What is the opposite of love? It is not hate, but something far worse.
Peter Kreeft wrote
The opposite of love is not hate, it is indifference. For we can love and hate the same person at the same time, but we cannot love and be indifferent to the same person at the same time. Hate does not necessarily drive out love, but indifference does. Love is food. Plants and animals, children and adults all feed and grow on love. Hate is like poison, but indifference is like starvation. Even poisonous food can nourish (in small doses) but nothing never nourishes. That is why children from oppressive, tyrannical, or combative families sometimes grow into strong individuals. They have to fight for their identity, and they often win. But children from “I don’t care” families seldom learn to care themselves. They may have been cared for, but not cared about; so they care deeply about nothing. They neither love nor hate; for even hate is a form of caring. Hate is a disease, but indifference is a death….Fight is more right than flight; a scowl is closer to a smile tan a snore. It is at least a face. -Peter Kreeft Love is Stronger Than Death pg. 19-20.
So God hates sin, evil, wickedness and yes, the sinner and the wicked.
But he is never indifferent to it or us.
Yes, at the same time he loves sinners.
Is this a contradiction? No, not if the opposite of love is not hate.
“God loves everyone” is not a Biblical concept — it is too simplistic. So is “God hates all sinners.”
He loves , but He also hates.
God accepts us as we are, he hates what sin does to us and the choices we make that may make us more sinful–and loves us too much to keep us that way. In an article written by David Clark of Toccoa Falls College, “Philosophical Reflections on Self-Worth and Self-Love,” the concept of self-worth and self-love are analyzed to bring into light the hate and love of God directed toward his people.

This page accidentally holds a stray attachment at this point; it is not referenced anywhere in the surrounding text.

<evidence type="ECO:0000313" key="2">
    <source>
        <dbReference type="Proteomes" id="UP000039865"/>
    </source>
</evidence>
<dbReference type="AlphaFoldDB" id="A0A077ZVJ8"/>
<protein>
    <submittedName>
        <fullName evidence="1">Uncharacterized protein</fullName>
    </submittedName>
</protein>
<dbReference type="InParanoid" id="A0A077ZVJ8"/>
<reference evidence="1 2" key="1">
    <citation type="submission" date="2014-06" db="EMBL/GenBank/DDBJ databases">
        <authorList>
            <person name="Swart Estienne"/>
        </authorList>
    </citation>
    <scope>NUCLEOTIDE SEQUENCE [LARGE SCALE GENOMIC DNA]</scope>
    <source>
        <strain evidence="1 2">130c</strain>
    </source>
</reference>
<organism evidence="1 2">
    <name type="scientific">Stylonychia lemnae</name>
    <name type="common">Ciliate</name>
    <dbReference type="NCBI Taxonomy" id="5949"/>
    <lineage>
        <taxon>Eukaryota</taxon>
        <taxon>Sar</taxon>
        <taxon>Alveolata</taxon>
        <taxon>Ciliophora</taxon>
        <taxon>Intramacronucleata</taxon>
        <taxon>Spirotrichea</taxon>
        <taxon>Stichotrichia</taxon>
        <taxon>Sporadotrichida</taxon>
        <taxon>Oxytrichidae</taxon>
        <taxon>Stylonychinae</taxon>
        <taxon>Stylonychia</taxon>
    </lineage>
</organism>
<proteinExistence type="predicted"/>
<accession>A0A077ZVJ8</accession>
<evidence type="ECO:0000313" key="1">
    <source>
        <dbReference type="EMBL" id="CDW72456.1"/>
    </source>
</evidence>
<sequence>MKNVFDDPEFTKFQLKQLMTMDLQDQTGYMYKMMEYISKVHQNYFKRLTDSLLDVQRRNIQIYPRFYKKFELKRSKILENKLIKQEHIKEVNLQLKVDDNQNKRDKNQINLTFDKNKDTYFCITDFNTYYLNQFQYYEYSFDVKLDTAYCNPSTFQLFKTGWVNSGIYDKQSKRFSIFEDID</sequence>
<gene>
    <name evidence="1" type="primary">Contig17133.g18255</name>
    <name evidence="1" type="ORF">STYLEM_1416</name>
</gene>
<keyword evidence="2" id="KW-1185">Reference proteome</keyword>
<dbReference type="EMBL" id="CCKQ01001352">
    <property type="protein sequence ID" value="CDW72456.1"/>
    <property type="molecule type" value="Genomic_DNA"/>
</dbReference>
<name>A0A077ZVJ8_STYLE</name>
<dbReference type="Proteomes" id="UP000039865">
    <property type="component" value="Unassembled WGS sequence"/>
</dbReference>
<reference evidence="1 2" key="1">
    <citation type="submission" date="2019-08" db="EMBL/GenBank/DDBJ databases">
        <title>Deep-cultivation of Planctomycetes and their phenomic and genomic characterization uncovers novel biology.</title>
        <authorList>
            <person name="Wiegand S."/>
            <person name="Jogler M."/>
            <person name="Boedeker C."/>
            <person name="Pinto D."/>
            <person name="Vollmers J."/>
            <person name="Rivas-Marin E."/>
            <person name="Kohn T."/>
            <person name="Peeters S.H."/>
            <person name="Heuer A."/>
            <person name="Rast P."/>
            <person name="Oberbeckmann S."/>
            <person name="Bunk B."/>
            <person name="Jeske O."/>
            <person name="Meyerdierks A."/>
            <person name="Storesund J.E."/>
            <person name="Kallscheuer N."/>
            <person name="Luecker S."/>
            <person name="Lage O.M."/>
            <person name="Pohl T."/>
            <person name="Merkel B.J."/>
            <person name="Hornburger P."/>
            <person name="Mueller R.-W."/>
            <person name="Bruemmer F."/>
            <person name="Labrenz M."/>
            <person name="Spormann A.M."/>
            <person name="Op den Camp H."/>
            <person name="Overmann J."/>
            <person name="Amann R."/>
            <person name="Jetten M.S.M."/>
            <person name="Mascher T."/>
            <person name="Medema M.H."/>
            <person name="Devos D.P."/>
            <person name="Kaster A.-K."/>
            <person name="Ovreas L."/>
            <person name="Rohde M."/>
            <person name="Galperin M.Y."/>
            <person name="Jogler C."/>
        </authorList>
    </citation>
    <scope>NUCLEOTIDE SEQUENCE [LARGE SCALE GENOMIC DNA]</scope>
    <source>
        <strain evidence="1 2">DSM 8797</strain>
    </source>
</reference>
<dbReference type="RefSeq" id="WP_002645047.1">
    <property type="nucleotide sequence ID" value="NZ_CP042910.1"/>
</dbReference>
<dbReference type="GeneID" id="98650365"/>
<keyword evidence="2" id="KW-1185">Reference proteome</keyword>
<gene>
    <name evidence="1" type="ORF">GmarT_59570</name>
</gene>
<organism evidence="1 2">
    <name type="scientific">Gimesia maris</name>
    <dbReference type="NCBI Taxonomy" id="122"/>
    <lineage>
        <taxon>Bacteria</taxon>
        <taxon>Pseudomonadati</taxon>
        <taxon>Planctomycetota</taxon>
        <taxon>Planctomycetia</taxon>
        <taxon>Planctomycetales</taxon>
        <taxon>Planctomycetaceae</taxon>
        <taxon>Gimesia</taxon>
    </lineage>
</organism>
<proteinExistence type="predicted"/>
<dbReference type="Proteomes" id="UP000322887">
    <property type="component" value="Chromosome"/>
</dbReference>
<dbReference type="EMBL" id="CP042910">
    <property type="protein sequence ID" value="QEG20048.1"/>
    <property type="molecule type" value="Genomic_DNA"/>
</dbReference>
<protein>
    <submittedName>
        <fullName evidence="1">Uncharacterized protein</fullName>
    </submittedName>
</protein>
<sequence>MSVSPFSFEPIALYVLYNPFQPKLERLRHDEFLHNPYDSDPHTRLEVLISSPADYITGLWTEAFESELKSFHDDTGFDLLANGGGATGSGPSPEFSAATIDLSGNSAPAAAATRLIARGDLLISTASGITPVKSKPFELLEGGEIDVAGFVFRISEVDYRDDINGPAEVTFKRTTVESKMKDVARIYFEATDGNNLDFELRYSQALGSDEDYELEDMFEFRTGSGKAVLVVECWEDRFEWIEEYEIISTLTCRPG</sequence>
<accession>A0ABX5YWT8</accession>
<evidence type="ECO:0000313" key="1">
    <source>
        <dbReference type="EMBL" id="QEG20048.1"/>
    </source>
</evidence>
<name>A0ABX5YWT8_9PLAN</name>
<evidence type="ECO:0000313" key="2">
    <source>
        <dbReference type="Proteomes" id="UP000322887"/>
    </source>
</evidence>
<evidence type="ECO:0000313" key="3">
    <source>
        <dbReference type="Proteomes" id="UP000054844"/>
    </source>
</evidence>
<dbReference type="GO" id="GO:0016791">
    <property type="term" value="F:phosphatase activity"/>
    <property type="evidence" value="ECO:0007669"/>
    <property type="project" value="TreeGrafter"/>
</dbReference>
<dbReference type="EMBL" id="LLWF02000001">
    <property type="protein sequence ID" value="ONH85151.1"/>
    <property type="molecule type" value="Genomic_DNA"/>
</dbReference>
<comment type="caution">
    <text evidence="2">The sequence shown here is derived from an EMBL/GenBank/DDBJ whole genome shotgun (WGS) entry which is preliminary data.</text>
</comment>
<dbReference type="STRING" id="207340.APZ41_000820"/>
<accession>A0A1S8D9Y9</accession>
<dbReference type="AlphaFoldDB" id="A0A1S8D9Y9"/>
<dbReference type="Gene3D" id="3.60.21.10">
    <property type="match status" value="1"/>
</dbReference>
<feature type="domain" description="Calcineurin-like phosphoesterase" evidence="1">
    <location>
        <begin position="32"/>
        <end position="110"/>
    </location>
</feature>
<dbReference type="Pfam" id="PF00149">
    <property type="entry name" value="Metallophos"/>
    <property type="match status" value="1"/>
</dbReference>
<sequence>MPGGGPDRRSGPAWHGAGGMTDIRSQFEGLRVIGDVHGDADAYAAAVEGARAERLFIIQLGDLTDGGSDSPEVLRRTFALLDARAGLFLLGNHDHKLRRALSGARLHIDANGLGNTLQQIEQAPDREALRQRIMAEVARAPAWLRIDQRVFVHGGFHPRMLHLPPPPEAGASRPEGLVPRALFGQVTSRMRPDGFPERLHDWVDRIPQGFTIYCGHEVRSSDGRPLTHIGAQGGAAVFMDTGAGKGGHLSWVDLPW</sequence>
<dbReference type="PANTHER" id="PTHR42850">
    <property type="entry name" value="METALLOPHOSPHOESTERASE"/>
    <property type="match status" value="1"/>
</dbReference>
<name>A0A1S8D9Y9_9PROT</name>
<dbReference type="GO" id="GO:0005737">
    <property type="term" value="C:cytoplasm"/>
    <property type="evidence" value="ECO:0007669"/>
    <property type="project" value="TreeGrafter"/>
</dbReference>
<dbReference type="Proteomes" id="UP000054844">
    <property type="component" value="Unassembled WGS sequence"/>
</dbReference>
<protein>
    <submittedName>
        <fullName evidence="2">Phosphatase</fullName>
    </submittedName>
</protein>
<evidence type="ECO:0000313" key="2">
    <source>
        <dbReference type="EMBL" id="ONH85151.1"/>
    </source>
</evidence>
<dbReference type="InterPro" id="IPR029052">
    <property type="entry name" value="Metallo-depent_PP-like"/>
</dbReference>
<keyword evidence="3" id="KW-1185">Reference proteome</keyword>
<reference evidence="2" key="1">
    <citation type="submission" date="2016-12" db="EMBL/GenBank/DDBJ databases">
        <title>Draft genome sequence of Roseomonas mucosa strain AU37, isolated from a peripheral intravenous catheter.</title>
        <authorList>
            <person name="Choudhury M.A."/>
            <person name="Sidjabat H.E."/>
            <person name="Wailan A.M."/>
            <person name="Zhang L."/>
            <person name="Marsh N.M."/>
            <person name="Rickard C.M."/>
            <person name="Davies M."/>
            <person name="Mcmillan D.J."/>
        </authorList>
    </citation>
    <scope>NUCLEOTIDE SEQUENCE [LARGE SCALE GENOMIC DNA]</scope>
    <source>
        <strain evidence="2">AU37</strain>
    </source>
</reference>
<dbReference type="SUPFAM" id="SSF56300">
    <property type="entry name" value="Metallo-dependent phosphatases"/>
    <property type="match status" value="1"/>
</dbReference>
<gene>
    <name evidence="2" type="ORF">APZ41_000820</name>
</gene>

According to Clark, humans are not worthy of God’s love, but nevertheless they are worth it.
“The Biblical message does declare us to be unworthy of God’s attention and affection. In our sinful state we are separated from God. We do not have the ability to overcome that separation. And nothing we do places God under obligation. …We must be proud (positive self concept, self-respect, self-love). We must be humble (self-forgetting). Yet we must not be proud (self-centered, self-seeking, self-serving), nor must we be humble (self-depreciating, self-condemning). The biblical answer is multi-faceted; no human being can be worthy of God’s attention. But even the seemingly insignificant soul in this fallen world is worthful to him.”
He quotes Jesus to support his argument that man is worth something to God. Jesus said that God sees man as worth more than the birds of the air: “Look at the birds. They don’t need to plant or harvest or put food in barns because your heavenly Father feeds them. And you are far more valuable to him than they are.[Matt 6:26]” Or: “…If you had one sheep, and it fell into a well on the Sabbath, wouldn’t you get to work and pull it out? Of course you would. And how much more valuable is a person than a sheep...” [Italics mine Matt 12:11-12]
God at same time loves us enough to provide a means of sanctification even though he hates what sin does to us. Love, justice, evil, and sickness all meet at the same time in the same historical place.
The same place that love and hate meet, but indifference never does…..